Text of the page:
corpunWorld Corporal Punishment Research   :  Archive   :  1998   :  ZA Schools Apr 1998



School CP - April 1998

Cape Argus, 1 April 1998

Education chiefs ponder how to spare rod

Grahamstown - High-ranking education officials meeting in Port Elizabeth have discussed alternative means of discipline in schools.

With corporal punishment constitutionally abolished by the South African Schools Act of 1996, a whole new approach to education in the country was in the process of being developed, said Blade Nzimande, MP and chairman of the standing committee on education.

He was addressing a group of representatives from 160 schools in the Uitenhage, Port Elizabeth, Despatch and Kirkwood districts.

The new approach included alternative means to discipline pupils, and the implementation of a code of conduct that teachers could follow.

Meanwhile principals, teachers and parents must work in close collaboration on establishing a "new morality and type of behaviour", after a centuries-old system of education that had allowed the use of physical punishment to establish discipline had finally fallen away, he said.

Witwatersrand University education policy unit lecturer Salim Vally suggested alternatives that could be practically implemented, based on a "principle of modification of behaviour".

Teachers should aim at discouraging bad behaviour before it could begin, he told the gathering. ECN

Eastern Province Herald, Port Elizabeth, 1 April 1998

Corporal Punishment

Bending the truth

Arguments against corporal punishment at this week's conference on alternative disciplinary measures seemed to feed off the notion that the act of caning is both violent and ineffective.

These positions were presented by high-powered speakers as fact, so they should be challenged.

Those in favour of "bending" in our schools -- many of which are struggling under the yoke of indiscipline since corporal punishment was outlawed -- have to fend off arguments like that of educational policy researcher Salim Vally, who subtly linked caning to apartheid and a "Christian national education system of dominance".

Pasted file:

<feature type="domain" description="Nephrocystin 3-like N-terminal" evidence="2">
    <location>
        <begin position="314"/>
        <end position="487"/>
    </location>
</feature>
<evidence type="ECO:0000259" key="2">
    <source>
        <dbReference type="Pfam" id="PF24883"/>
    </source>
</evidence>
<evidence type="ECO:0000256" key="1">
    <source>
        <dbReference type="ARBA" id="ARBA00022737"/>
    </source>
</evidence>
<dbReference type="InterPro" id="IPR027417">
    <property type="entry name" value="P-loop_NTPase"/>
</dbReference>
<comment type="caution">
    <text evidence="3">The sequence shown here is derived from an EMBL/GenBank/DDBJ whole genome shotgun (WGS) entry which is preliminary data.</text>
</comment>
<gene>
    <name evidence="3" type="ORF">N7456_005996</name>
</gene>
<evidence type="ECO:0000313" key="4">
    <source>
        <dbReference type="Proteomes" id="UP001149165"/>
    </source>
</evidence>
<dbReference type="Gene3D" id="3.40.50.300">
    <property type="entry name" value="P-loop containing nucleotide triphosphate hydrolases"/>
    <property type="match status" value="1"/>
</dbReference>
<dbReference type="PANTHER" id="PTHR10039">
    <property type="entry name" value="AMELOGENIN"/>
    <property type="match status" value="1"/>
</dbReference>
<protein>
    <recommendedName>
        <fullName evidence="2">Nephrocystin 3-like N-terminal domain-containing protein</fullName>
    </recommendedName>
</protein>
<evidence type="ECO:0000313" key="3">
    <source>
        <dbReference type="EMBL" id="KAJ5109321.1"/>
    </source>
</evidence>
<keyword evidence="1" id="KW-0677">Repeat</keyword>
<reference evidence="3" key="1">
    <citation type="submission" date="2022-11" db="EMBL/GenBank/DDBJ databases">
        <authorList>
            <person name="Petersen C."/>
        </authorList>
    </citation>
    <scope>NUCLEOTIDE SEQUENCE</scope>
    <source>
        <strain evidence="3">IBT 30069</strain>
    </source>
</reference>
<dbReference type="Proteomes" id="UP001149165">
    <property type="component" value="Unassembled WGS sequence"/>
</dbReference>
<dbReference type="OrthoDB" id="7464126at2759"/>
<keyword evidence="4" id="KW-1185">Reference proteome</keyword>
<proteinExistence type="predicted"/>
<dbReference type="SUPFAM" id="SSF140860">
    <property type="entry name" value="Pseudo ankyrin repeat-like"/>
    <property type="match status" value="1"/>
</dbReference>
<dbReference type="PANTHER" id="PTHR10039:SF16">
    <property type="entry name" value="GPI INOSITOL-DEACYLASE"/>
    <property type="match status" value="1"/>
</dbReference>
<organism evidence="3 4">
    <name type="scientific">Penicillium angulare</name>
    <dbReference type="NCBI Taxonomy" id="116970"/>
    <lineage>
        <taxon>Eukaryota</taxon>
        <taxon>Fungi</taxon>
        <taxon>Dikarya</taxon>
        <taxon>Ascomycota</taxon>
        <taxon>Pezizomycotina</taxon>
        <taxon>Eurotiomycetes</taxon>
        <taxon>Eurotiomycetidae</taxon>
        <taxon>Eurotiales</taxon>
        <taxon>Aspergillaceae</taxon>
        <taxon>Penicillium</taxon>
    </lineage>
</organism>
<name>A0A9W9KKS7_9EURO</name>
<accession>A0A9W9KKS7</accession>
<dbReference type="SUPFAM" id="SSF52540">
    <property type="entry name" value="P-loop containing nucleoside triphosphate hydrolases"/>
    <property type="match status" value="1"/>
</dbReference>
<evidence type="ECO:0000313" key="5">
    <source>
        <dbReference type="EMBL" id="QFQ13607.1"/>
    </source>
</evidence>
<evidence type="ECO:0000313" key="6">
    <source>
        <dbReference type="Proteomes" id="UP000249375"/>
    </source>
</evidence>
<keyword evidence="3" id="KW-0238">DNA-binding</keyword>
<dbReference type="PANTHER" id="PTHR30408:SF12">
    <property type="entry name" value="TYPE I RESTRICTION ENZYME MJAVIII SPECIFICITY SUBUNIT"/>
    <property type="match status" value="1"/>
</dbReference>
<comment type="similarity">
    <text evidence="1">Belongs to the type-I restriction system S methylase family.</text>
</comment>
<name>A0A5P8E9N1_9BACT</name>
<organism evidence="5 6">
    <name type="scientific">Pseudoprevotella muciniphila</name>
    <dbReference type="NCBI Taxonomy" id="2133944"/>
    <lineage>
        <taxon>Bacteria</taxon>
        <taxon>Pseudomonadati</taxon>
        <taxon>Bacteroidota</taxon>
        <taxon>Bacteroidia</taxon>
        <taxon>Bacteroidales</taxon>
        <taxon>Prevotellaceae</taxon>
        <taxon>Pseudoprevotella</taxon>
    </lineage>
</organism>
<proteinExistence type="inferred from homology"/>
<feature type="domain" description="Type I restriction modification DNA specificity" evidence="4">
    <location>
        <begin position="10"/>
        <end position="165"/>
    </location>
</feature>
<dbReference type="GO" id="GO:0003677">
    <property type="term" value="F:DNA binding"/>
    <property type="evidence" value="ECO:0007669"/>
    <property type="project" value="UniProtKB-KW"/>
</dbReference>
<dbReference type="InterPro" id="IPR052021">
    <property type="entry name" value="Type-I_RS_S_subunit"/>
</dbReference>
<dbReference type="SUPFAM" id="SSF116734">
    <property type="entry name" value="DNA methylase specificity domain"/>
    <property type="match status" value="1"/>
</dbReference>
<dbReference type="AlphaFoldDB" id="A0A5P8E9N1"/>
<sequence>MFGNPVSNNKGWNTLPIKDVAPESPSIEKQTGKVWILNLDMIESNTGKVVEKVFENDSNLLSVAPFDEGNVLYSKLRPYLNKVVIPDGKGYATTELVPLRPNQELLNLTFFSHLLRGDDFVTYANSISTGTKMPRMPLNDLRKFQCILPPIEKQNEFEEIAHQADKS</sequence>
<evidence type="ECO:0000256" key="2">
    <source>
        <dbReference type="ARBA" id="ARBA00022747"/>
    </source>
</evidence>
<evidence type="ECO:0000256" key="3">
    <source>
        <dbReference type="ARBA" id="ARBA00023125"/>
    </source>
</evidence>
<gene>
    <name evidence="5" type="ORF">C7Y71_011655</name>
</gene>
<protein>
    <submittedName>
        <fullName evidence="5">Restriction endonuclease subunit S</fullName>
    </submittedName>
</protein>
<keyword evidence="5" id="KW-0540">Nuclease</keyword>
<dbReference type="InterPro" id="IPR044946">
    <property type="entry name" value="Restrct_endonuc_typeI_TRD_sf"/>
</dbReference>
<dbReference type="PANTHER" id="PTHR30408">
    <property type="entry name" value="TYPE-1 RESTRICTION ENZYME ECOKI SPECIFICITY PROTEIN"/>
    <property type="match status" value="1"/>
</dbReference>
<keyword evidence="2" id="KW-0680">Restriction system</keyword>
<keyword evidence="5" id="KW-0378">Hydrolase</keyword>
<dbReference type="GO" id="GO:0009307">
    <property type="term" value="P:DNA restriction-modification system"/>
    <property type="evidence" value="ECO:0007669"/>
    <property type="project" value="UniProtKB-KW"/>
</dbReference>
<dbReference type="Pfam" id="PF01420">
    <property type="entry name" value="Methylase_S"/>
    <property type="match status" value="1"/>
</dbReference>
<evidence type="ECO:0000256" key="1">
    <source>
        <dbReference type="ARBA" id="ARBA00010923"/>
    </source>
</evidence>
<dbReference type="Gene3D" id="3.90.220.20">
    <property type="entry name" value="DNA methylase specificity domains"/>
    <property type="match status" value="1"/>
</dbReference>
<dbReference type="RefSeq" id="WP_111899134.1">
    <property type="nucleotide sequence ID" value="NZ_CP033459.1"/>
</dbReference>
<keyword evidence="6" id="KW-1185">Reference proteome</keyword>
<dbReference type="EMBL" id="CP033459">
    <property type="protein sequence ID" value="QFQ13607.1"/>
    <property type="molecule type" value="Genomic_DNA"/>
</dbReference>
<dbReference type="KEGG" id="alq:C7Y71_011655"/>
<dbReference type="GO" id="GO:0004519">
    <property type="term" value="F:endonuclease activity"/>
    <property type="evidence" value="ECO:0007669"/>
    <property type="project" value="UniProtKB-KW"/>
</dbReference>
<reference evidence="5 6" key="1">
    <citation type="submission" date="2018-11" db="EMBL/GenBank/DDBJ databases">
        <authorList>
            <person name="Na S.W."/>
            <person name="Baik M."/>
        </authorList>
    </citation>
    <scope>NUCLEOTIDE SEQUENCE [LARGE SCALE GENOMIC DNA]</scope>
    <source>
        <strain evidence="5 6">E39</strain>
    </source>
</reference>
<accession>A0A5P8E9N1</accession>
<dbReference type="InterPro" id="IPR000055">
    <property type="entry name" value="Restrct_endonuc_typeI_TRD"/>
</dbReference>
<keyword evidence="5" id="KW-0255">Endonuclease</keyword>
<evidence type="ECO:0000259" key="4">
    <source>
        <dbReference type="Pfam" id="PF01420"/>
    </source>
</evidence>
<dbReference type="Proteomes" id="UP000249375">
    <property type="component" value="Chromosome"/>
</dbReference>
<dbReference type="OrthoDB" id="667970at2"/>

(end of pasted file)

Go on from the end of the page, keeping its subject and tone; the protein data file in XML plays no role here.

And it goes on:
What nonsense to even suggest it was an apartheid instrument or a South African invention. Corporal punishment was used throughout the world long before the Verwoerd era. Does Vally know that?

He said corporal punishment fed off violence and reproduced it through the school system. More political hogwash and a sorry denial of the true causes of our sick society, among which are rebelliousness, disrespect and contempt for the law.

ANC MP Blade Nzimande claimed corporal punishment was not effective as it had to be used repeatedly on the same pupils for the same offences.

Does he know of some miracle once-off fix? Let's get real.

Corporal punishment is not the complete answer. It is one option among many. Anyone who has been caned knows that it is an experience to be avoided -- simply by toeing the line. That makes it effective.

It should be used sparingly and under strict supervision. But to liken its use to the malicious intent of any form of real violence is nonsense.

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